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Spanish government upgrades protection for mortgage holders

Currencies Direct July 19th 2011 - 2 minute read

In what are difficult times for a great many beleaguered homeowners, news that the government has initiated a series of rulings that step up protection of mortgage holders will be eagerly received. Since they affect so many people, Spanish nationals, foreign residents and second homeowners alike, it is important to keep up to date with changes in the laws, and how they affect us.

On Friday July 1st Deputy Prime Minister, Alfredo Pérez Rubalcaba approved several measures aimed at improving the financial situation of mortgage holders. Under the new regulations, the personal income allowable to those involved in embargoes due to foreclosure proceedings increases from 700EUR per month to 961EUR, plus an additional 192EUR for each additional member of the household without income, thus creating a small but much-needed extra safety cushion.Meanwhile, the minimum value that can be ascribed to repossessed homes now rises from 50 per cent to 60 per cent, an increase that should considerably ease the financial burden on the homeowner, who will be left with a smaller debt to repay.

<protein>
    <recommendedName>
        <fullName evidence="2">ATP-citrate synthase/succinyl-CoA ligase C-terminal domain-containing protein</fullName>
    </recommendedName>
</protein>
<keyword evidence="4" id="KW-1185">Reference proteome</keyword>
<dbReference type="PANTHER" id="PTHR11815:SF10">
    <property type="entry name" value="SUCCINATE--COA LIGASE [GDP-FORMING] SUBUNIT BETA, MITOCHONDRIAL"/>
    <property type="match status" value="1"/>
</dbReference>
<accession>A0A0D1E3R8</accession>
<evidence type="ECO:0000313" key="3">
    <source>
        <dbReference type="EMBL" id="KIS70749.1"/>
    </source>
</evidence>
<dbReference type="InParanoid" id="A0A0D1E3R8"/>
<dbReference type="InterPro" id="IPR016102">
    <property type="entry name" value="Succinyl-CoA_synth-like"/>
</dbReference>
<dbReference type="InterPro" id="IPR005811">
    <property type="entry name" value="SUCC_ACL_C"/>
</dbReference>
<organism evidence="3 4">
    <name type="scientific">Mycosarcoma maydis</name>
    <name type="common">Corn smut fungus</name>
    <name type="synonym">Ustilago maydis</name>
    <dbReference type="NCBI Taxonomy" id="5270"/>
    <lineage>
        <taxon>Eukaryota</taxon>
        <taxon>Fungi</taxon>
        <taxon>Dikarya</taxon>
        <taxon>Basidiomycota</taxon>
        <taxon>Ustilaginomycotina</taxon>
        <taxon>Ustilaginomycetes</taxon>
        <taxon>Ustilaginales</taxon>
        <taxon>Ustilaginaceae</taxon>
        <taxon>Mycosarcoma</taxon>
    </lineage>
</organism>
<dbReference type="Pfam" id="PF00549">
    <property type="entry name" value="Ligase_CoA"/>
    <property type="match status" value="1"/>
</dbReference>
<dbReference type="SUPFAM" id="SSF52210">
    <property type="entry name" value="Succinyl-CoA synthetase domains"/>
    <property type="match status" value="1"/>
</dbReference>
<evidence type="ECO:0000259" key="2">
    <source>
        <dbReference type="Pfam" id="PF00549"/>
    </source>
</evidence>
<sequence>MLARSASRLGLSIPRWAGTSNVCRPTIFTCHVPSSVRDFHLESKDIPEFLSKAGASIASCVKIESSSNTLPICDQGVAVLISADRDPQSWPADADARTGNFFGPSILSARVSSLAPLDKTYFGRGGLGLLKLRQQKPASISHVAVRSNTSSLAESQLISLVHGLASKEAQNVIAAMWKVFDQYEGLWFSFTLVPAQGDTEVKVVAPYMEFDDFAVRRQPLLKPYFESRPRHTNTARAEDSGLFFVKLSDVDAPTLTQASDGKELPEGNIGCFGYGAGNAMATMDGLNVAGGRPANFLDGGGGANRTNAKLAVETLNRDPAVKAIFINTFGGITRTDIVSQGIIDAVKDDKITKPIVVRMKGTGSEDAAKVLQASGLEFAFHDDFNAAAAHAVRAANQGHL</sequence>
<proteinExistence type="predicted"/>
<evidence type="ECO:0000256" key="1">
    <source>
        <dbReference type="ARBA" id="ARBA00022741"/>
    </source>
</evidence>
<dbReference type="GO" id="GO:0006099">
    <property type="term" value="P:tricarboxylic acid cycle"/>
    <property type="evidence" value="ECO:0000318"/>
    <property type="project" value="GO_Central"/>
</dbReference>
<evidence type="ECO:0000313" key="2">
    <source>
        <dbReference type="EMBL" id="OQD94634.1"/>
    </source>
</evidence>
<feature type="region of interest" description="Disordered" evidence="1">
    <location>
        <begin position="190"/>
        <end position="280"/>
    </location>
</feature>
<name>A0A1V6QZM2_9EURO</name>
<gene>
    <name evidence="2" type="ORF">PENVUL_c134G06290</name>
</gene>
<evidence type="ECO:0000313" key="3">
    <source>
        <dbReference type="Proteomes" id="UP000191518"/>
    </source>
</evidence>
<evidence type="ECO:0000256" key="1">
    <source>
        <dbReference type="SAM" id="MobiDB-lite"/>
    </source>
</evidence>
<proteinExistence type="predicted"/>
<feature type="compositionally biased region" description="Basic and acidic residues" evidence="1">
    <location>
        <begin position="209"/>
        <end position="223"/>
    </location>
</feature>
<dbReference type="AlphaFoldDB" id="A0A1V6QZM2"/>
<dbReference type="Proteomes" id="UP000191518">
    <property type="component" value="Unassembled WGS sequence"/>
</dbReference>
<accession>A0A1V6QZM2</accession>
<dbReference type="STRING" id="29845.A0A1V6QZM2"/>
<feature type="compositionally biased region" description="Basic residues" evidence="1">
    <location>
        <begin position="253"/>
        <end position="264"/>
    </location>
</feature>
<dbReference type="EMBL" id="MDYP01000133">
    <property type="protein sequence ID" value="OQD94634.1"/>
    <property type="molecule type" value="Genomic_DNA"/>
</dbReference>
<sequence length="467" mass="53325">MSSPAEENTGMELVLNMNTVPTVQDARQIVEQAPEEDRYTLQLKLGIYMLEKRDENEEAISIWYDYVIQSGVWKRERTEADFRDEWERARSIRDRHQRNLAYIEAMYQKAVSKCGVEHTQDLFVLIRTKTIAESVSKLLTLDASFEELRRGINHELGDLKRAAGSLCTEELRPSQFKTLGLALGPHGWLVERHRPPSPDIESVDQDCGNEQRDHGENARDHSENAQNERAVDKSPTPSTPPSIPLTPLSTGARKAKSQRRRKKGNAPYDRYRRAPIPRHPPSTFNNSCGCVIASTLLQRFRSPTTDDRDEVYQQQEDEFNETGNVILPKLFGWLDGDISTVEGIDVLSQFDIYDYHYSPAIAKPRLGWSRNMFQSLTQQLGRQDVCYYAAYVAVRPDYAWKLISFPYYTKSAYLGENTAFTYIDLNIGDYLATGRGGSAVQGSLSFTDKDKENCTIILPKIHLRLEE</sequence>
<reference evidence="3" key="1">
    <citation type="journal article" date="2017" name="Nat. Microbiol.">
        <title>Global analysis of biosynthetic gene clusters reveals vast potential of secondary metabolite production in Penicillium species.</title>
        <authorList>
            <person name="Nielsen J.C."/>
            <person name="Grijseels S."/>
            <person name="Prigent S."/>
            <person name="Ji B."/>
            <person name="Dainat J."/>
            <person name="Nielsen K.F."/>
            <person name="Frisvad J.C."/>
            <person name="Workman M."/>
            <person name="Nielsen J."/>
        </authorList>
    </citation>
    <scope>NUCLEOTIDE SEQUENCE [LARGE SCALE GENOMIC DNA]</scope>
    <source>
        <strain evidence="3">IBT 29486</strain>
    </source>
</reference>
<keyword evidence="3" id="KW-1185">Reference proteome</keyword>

These new initiatives had already received almost unanimous support when they were first mooted as non-binding resolutions, following a lively State of the Nation debate. However, notable by its absence was a measure to abolish the unpopular minimum-interest clause (Clausula Suelo), which allows banks to charge variable-rate mortgage holders a set minimum amount, no matter to what level the base rate drops. Pressure groups have been pressing for action on this for many months, since thousands of mortgage holders have been unable to take advantage of the recently favourable Euribor rate.

Another measure that was considered a step too far was the resolution that called for the government to institute a system by which the repossession of a home would automatically clear the householder’s debt to the bank. Spanish law still dictates that negative equity is the financial burden of the mortgagee.

Information courtesy of  the team at Perez Legal Group.

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